In the exercises below we cover the basics of ordering vectors, matrices and data frames. We consider both column-wise and row-wise ordering, single and multiple variables, ascending and descending sorting, and sorting based on numeric, character and factor variables. Before proceeding, it might be helpful to look over the help pages for the `sort`

, `order`

, and `xtfrm`

functions.

Answers to the exercises are available here.

If you obtained a different (correct) answer than those listed on the solutions page, please feel free to post your answer as a comment on that page.

**Exercise 1**

Sort the vector `x <- c(1, 3, 2, 5, 4)`

in:

a. ascending order

b. descending order

**Exercise 2**

Sort the matrix `x <- matrix(1:100, ncol=10)`

:

a. in descending order by its second column (call the sorted matrix x1)

b. in descending order by its second row (call the sorted matrix x2)

**Exercise 3**

Sort only the first column of `x`

in descending order.

**Exercise 4**

Consider the `women`

data.

a. Confirm that the data are sorted in increasing order for both the `height`

and `weight`

variable, without looking at the data.

b. Create a new variable `bmi`

, based on the following equation: BMI = ( Weight in Pounds / (Height in inches) x (Height in inches) ) x 703. Check, again without looking at the data, whether BMI increases monotonically with weight and height.

c. Sort the dataframe on `bmi`

, and its variable names alphabetically

**Exercise 5**

Consider the `CO2`

data.

a. Sort the data based on the `Plant`

variable, alphabetically. (Note that `Plant`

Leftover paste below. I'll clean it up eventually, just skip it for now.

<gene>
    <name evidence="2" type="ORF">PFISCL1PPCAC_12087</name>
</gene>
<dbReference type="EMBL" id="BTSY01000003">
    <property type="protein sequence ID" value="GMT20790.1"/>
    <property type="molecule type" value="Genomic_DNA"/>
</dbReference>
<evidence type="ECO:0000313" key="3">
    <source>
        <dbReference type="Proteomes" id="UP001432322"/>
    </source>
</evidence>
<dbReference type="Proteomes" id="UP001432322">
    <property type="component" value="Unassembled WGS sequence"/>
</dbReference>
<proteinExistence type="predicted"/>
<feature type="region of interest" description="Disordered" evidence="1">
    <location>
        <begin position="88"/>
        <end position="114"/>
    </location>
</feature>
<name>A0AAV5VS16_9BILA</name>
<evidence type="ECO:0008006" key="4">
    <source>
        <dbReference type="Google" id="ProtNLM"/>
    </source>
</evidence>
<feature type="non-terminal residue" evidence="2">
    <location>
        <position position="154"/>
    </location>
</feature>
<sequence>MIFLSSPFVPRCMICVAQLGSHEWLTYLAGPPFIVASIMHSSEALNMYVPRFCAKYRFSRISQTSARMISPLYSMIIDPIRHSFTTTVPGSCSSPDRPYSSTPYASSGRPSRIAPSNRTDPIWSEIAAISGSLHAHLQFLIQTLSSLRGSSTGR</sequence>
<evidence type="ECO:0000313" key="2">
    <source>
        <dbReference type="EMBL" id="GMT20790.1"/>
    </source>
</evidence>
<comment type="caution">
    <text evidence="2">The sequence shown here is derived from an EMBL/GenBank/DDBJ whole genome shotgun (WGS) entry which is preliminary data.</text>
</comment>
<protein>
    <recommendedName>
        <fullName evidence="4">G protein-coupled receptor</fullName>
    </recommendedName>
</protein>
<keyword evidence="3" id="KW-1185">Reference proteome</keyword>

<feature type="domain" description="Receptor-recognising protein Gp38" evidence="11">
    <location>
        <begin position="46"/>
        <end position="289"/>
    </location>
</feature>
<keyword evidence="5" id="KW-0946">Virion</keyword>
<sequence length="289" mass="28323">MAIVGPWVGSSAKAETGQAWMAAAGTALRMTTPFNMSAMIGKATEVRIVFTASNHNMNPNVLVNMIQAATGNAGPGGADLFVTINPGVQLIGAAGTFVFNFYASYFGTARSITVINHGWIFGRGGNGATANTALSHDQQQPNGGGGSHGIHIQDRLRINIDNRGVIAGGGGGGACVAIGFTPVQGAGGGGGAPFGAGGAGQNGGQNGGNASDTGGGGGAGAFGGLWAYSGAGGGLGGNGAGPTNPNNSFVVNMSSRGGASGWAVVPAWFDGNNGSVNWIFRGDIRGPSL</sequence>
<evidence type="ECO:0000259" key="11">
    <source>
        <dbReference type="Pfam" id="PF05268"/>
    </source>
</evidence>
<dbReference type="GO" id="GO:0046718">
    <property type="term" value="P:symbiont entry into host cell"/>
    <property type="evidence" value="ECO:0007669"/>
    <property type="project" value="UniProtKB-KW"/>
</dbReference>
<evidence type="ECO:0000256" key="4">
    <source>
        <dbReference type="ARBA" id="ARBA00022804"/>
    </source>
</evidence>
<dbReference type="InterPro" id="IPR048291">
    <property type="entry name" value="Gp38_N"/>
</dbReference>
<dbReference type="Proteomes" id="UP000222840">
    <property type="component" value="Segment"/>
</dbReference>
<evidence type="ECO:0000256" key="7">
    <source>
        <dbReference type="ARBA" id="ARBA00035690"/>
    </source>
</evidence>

is a factor!). Check that the data are sorted correctly by printing the data on the screen.

b. Sort the data based on the `uptake`

(increasing) and `Plant`

(alphabetically) variables (in that order).

c. Sort again, based on `uptake`

(increasing) and `Plant`

(reversed alphabetically), in that order.

**Exercise 6**

Create a dataframe `df`

with 40 columns, as follows:

`df <- as.data.frame(matrix(sample(1:5, 2000, T), ncol=40))`

a. Sort the dataframe on all 40 columns, from left to right, in increasing order.

a. Sort the dataframe on all 40 columns, from left to right, in decreasing order.

c. Sort the dataframe on all 40 columns, from right to left, in increasing order.

Image: en:User:RolandH [GFDL, CC-BY-SA-3.0 or CC BY-SA 2.5-2.0-1.0], via Wikimedia Commons

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Jan Trommelmans says

In Exercise 3: should the solution not have “decreasing=TRUE”?

Alternative solutions for Exercise 6:

df<-apply(df,2,sort,decreasing=FALSE)

df<-apply(df,2,sort,decreasing=TRUE)

df<-apply(rev(df),2,sort,decreasing=FALSE)

( I hope these are OK?)

Han de Vries says

Dear Jan,

Thanks for spotting the error. I just updated the solution. If you compare the resulting dataframes of your alternative solutions for Ex 6 to those shown in the solutions, you’ll notice that they differ. In your proposed solutions, you sort every column separately. So, you obtain a new dataframe with every column sorted from low to high or vice versa. This is different from what the exercise asks for, i.e. to sort the entire dataframe. Stated differently: in my solution, within a particular row, the data stays the same after sorting, except that the row ends up in a different position in the dataframe. In your solution, the data changes within each row. See also the comment by Bob Muenchen to this set: http://r-exercises.com/2016/09/08/efficient-processing-with-apply-exercises/

Sergio says

Exercise 6 is very interesting but I do not understand how do.call works in this case. Why does it do what id does?